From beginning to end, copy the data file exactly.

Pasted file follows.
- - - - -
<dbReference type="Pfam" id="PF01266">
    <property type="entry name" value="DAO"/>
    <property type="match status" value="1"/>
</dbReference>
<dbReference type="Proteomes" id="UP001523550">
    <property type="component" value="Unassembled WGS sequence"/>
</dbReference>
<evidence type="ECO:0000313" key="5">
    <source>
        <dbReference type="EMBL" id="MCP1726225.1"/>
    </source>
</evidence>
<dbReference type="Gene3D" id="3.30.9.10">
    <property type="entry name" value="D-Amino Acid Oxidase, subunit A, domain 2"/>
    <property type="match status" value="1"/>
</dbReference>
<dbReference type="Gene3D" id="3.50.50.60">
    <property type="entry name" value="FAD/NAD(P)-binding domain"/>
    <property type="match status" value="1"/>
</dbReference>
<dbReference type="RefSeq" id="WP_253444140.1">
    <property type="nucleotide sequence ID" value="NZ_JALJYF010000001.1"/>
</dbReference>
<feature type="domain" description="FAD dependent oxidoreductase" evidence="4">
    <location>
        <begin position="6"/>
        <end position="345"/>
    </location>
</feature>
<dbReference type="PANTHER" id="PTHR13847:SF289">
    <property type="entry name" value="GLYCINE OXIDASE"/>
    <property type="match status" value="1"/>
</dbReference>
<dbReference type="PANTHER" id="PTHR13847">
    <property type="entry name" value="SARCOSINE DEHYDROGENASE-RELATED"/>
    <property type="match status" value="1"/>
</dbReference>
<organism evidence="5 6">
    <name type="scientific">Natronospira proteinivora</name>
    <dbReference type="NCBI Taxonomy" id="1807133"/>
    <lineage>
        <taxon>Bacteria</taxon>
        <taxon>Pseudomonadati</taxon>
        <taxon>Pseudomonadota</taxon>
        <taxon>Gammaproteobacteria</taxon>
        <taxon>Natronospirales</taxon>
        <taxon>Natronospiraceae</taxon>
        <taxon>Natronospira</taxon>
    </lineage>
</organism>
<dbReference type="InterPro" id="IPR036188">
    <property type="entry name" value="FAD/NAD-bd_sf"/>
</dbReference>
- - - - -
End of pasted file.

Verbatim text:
<dbReference type="Pfam" id="PF01266">
    <property type="entry name" value="DAO"/>
    <property type="match status" value="1"/>
</dbReference>
<dbReference type="Proteomes" id="UP001523550">
    <property type="component" value="Unassembled WGS sequence"/>
</dbReference>
<evidence type="ECO:0000313" key="5">
    <source>
        <dbReference type="EMBL" id="MCP1726225.1"/>
    </source>
</evidence>
<dbReference type="Gene3D" id="3.30.9.10">
    <property type="entry name" value="D-Amino Acid Oxidase, subunit A, domain 2"/>
    <property type="match status" value="1"/>
</dbReference>
<dbReference type="Gene3D" id="3.50.50.60">
    <property type="entry name" value="FAD/NAD(P)-binding domain"/>
    <property type="match status" value="1"/>
</dbReference>
<dbReference type="RefSeq" id="WP_253444140.1">
    <property type="nucleotide sequence ID" value="NZ_JALJYF010000001.1"/>
</dbReference>
<feature type="domain" description="FAD dependent oxidoreductase" evidence="4">
    <location>
        <begin position="6"/>
        <end position="345"/>
    </location>
</feature>
<dbReference type="PANTHER" id="PTHR13847:SF289">
    <property type="entry name" value="GLYCINE OXIDASE"/>
    <property type="match status" value="1"/>
</dbReference>
<dbReference type="PANTHER" id="PTHR13847">
    <property type="entry name" value="SARCOSINE DEHYDROGENASE-RELATED"/>
    <property type="match status" value="1"/>
</dbReference>
<organism evidence="5 6">
    <name type="scientific">Natronospira proteinivora</name>
    <dbReference type="NCBI Taxonomy" id="1807133"/>
    <lineage>
        <taxon>Bacteria</taxon>
        <taxon>Pseudomonadati</taxon>
        <taxon>Pseudomonadota</taxon>
        <taxon>Gammaproteobacteria</taxon>
        <taxon>Natronospirales</taxon>
        <taxon>Natronospiraceae</taxon>
        <taxon>Natronospira</taxon>
    </lineage>
</organism>
<dbReference type="InterPro" id="IPR036188">
    <property type="entry name" value="FAD/NAD-bd_sf"/>
</dbReference>